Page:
Israel fighter jet sale to Croatia fails after US objections
Israeli sources say Croatia is 'not responsible' for the cancellation since Israel couldn't get US approval not to strip off IAF's sophisticated electronic and radar systems it added to fighter jets bought from Washington some 30 years ago.
Israel has failed to overcome US objections to its plan to sell 12 used fighter jets to Croatia and the $500 million deal will likely be canceled, Croatia's defense minister said Thursday.
Israel reached a tentative deal to sell the upgraded F-16 Barak fighters to Croatia in March pending US approval that would allow the American-made technology to be purchased by a third party. The deal ran into trouble after Washington said that Israel needs to strip off the upgrades that were added to the aircraft after Israel took delivery from the US some 30 years ago.
Croatian Defense Minister Damir Krsticevic said after meeting with Israeli defense officials in Zagreb on Thursday that "despite accepted obligations," Israel failed to obtain the needed consent and his ministry "will propose to the government to make appropriate decisions."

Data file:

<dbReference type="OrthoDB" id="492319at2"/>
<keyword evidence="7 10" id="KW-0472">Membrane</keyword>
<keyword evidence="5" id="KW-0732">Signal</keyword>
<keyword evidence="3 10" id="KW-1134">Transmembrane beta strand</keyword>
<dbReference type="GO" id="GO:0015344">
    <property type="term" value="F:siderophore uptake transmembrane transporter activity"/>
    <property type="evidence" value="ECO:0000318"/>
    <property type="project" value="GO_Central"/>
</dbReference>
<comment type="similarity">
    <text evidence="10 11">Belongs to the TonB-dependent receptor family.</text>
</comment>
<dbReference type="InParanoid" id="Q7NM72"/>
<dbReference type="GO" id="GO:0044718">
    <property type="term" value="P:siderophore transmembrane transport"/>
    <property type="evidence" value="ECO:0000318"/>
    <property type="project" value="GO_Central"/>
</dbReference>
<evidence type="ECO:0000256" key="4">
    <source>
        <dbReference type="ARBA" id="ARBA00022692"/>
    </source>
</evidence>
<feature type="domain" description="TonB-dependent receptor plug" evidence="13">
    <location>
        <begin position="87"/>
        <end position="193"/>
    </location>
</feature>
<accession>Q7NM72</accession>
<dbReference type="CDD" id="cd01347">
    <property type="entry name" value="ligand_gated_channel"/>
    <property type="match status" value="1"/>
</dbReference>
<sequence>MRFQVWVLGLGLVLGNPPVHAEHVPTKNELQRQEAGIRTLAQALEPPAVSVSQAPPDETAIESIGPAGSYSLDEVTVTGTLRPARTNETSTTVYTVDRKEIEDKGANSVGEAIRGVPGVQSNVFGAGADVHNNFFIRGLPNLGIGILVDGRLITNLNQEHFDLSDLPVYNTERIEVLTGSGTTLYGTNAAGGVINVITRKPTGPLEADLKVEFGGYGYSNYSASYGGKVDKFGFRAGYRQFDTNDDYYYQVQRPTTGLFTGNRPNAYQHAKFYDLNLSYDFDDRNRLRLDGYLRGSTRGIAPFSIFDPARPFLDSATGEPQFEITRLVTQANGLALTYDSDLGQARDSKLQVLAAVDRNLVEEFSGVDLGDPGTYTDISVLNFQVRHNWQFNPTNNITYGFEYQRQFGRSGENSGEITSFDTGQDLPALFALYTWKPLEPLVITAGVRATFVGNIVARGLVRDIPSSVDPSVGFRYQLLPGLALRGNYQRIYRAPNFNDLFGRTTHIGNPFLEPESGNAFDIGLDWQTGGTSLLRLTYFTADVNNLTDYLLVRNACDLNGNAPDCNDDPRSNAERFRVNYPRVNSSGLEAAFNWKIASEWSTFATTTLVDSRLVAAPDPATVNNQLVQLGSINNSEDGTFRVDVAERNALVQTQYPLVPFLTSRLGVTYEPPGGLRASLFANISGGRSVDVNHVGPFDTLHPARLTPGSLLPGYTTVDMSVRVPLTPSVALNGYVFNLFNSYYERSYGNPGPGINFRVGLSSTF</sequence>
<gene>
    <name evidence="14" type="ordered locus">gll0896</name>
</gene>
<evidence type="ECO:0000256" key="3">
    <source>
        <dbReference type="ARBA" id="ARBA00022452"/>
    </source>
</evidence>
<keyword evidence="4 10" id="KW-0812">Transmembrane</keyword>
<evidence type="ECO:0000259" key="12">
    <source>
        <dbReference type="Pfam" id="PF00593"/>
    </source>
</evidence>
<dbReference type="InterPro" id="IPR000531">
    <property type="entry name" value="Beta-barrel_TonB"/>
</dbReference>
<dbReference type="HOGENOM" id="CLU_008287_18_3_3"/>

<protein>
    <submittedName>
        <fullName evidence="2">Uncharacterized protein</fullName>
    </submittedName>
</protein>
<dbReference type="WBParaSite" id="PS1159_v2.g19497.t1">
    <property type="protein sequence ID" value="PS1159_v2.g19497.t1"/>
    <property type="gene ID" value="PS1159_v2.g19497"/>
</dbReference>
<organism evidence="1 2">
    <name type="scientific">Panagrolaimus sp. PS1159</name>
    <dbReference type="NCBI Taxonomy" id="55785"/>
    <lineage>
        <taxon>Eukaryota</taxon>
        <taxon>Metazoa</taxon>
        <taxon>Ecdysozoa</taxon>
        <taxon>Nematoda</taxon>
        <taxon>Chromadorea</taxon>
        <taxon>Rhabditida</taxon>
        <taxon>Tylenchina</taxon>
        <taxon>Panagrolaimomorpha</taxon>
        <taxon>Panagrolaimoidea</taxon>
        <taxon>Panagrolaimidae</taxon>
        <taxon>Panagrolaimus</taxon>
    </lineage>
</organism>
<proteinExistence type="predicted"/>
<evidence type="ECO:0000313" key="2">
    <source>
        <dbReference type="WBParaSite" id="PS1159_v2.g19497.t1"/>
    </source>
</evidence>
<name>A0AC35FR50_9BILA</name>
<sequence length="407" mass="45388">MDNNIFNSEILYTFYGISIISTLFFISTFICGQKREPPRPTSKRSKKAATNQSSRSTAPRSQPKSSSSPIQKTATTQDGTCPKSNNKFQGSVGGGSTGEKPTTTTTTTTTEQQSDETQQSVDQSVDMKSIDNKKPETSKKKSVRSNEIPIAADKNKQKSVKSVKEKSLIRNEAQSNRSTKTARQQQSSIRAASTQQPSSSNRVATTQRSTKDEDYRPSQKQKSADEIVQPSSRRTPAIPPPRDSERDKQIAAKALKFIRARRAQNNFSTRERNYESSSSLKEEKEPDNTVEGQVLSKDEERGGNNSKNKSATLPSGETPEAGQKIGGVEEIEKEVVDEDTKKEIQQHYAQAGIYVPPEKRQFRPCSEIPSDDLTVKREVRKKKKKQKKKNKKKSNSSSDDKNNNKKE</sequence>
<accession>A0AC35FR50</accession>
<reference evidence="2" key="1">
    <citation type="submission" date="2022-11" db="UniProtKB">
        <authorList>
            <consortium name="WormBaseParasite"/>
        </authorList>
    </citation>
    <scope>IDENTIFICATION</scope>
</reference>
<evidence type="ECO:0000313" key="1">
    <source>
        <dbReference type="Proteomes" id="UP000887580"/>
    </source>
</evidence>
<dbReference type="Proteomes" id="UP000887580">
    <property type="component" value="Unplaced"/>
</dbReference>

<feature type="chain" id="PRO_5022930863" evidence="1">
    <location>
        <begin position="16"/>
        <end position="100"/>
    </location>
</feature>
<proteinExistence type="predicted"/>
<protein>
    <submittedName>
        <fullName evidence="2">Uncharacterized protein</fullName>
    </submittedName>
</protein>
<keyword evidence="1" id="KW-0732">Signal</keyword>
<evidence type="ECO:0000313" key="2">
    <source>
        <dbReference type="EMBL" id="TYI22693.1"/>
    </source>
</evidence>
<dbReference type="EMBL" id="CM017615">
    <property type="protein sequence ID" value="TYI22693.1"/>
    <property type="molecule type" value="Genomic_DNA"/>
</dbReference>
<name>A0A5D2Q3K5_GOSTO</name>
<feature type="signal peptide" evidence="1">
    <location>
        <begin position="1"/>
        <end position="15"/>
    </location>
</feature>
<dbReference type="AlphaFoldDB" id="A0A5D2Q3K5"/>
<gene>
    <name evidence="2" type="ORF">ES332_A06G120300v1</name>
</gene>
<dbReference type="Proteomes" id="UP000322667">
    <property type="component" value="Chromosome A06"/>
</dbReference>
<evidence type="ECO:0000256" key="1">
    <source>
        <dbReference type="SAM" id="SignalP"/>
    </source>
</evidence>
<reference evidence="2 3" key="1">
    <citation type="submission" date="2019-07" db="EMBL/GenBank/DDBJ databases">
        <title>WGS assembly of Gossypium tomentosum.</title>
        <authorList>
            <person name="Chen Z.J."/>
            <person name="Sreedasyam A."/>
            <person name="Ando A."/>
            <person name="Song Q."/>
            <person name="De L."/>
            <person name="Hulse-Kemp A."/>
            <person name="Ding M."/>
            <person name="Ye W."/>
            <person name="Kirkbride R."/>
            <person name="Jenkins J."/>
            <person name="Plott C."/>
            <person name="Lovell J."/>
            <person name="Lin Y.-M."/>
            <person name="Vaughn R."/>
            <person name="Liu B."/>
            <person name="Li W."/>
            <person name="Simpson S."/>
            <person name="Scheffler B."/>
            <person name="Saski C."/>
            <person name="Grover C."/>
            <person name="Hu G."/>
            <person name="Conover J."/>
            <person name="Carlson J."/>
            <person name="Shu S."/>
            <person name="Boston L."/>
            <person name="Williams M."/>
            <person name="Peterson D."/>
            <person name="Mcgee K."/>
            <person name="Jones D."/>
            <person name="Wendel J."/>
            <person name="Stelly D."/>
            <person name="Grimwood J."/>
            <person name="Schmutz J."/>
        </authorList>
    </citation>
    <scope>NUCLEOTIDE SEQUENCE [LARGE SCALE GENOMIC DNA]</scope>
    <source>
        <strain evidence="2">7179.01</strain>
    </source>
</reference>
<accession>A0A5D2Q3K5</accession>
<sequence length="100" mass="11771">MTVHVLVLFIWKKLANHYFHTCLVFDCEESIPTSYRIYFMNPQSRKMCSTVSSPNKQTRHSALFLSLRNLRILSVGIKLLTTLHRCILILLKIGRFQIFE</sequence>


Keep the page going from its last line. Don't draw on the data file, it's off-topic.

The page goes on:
He said Croatia will not suffer financial consequences because of the failed deal, which was to be its largest single military purchase since it split from the Yugoslav federation in a bloody war in the 1990s.
Senior Israeli official said the country doesn’t hold Croatia responsible for the cancellation as Israel couldn't manage to get the US approval.
“Unfortunately we were not able to close this deal due to unexpected circumstances beyond our control … Croatia showed professionalism every step of the way. Croatia couldn’t have influenced this outcome … The Defense Ministry is looking forward to develop the ties between the two countries even further and will make every effort to expand the areas of cooperation,” said the official.
Israel upgraded the jets with sophisticated electronics, which was crucial in Croatia's decision to buy the planes from Israel rather than from the US.